Author Topic: A Mustachian Car  (Read 5469 times)

girly mustache

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A Mustachian Car
« on: October 23, 2012, 12:02:51 AM »
I'm buying into the fact that I need a car with better gasmilage and ideally a lower value (lower insurance, less cash out of pocket etc..). I currently drive a 2007 Honda CRV-EX about 13,000 miles a year. I was thinking of a Prius -- I see many 2001, 2002 and 2003 available with low mileage (60,000-80,000) miles. My question is - even with the low miles - is this too old a car to buy? Relibility is super important to me.... Looking forward to your feedback...

thurston howell iv

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Re: A Mustachian Car
« Reply #1 on: October 23, 2012, 06:10:25 AM »
Maybe I can help... I'm new here too but, cars are my vice.

I think if you stick with Honda you'll be ok. But, I also think late 90's is still ok for buying a decent car.

Here's an example: I have been known to buy and sell cars relatively often until I decided to get a little more serious about my mpg. Sadly, my situation is such that I must commute so, the mpg has to be good. On the flip side, I have not had a car payment since 2003 and I'm not about to start.

Most recently, I researched various sites that talked about highest MPG cars made- many older cars will surprise you. During this time I was selling a VW Jetta. One Sunday morning I sold the Jetta, went home and jumped on CL to find a 1997 Honda Civic HX, 5 speed  (hx is one of the high mpg models). I drove down and purchased it a few hours later... Was it perfect? Of course not. It was an old car with 150k miles!  I replaced tires, brakes and wheel bearings, belts and still have less than $3k into it. (DISCLAIMER: I usually do most of my own work- surprising how much you can save!) It has been in service for several years. Currently sitting at 207k miles and driven daily.

It is extremely reliable. Averages 38mpg if I drive crazy and into the 40's if I take my time.

I think the key is to look at the older cars with the idea that some things will need to be addressed (ie: tires, brakes, etc.) . If you keep the price cap low, you also, in turn, keep the registration and insurance low as well... I think my bare minimums on insurance put me at about $200 a year for the car. (These small econo-cars are usually cheap to repair as well).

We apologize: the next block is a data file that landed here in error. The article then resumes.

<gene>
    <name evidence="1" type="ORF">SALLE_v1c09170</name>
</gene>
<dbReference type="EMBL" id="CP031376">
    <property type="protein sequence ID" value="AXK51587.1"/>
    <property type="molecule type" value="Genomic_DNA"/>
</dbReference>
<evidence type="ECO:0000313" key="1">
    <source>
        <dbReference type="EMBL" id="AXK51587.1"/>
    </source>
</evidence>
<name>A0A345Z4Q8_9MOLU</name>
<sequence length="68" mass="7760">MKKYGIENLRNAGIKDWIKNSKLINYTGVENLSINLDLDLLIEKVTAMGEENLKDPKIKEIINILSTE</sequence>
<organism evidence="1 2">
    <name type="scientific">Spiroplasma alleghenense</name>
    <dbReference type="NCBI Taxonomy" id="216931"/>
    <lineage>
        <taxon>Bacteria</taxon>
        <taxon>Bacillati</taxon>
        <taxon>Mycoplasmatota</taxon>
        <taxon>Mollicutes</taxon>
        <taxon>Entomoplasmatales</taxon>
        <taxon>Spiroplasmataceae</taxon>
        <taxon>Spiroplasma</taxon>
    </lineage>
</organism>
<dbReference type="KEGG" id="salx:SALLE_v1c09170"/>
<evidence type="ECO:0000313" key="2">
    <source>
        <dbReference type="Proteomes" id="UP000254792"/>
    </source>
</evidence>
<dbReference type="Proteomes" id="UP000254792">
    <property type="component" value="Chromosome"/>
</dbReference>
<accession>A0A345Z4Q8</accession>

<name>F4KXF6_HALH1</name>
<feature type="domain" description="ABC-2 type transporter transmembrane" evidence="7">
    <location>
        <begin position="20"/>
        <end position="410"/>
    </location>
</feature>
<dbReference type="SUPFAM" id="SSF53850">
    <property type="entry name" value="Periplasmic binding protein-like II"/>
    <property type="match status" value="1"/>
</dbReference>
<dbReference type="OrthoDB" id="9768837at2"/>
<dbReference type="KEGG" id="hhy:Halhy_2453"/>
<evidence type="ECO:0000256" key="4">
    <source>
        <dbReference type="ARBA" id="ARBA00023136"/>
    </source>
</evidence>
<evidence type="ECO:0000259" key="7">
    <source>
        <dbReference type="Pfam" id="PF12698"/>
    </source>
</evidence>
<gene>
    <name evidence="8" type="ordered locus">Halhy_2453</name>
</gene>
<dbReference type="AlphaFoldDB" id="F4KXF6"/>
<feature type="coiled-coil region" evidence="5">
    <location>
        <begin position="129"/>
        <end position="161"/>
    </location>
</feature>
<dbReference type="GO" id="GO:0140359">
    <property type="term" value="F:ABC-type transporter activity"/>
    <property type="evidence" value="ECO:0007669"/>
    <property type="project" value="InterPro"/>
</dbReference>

I can honestly say that I actually enjoy driving the car! It's not a hotrod, it doesn't handle particularly well, or accelerate very well either. It does however, do the job of getting me back and forth to work- rain or shine and generally passing all the gas stations on the way. LOL

I got rid of a newer Audi and Cadillac some years ago and have been trading down since-(not always sure it's a good thing, LOL-) It's been a great way to save on expenses.

I think if you were to entertain older cars you might be pleasantly surprised... I just purchased and repaired a 99 ford escort for my dad (It shares a platform with a Japanese or Korean brand IIRC). It was under $2k. I drove it from ky to fl with zero issues and he drives it daily. Will it win any beauty contests? Nope. It's an ugly little car but it is clean, reliable and does the trick.

If you dump the CR-V (not sure if it's paid for or not)- you could theoretically buy a "new" old car and take the rest of the left over money to add to the 'stash.
Not sure I'd fool with Prius and battery issues. (I am not a mechanic but, I work on my cars and this one is one I would avoid. I don't like to be at other peoples mercy- especially "stealerships".)   Your local, and sometimes not-local Craigslist is your best friend. Lots of great deals to be had.

Hope this rambling might have helped a little.

 

Jack

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Re: A Mustachian Car
« Reply #2 on: October 23, 2012, 06:19:58 AM »
Given that a 2001 model is three years newer than the newest of my household's cars, no, 2001 is not too old.

RadicalPersonalFinance

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Re: A Mustachian Car
« Reply #3 on: October 23, 2012, 06:27:46 AM »
In order to calculate the answer to this question for you, here's what you need. (And we need to help. :)

Price you can sell your current car for.
Price you will pay for your new car (including transaction costs like sales tax, tag, and title, etc.)
Any changes in monthly costs for switching (higher or lower insurance bill, etc.)
Miles driven in an average month. (13,000 would be 1,100 per month)
Gasoline cost per gallon in your area.

If you provide these answers, we'll be able to calculate your exact break-even point for the cars you're considering.

In general, it's very difficult for it to make financial sense to trade up from older, cheaper vehicle to newer, more expensive vehicle and have the numbers work if the only reason for doing it is because of gas mileage.  (Especially when you include transaction costs, which many people don't do in their analysis.)  In many cases, you're better served by focusing on driving more efficiently.

However, it always makes financial sense to go from fuel-inefficient vehicle to equivalent-price or cheaper fuel-efficient vehicle as long as the more fuel-efficient vehicle meets your lifestyle needs.

RadicalPersonalFinance

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Re: A Mustachian Car
« Reply #4 on: October 23, 2012, 06:31:10 AM »
I'm sorry. I went back and re-read your question and realized I didn't answer your actual question.

I was thinking of a Prius -- I see many 2001, 2002 and 2003 available with low mileage (60,000-80,000) miles. My question is - even with the low miles - is this too old a car to buy? Relibility is super important to me.... Looking forward to your feedback...

Reliability is often based more on the manufacturer and model rather than the age and mileage.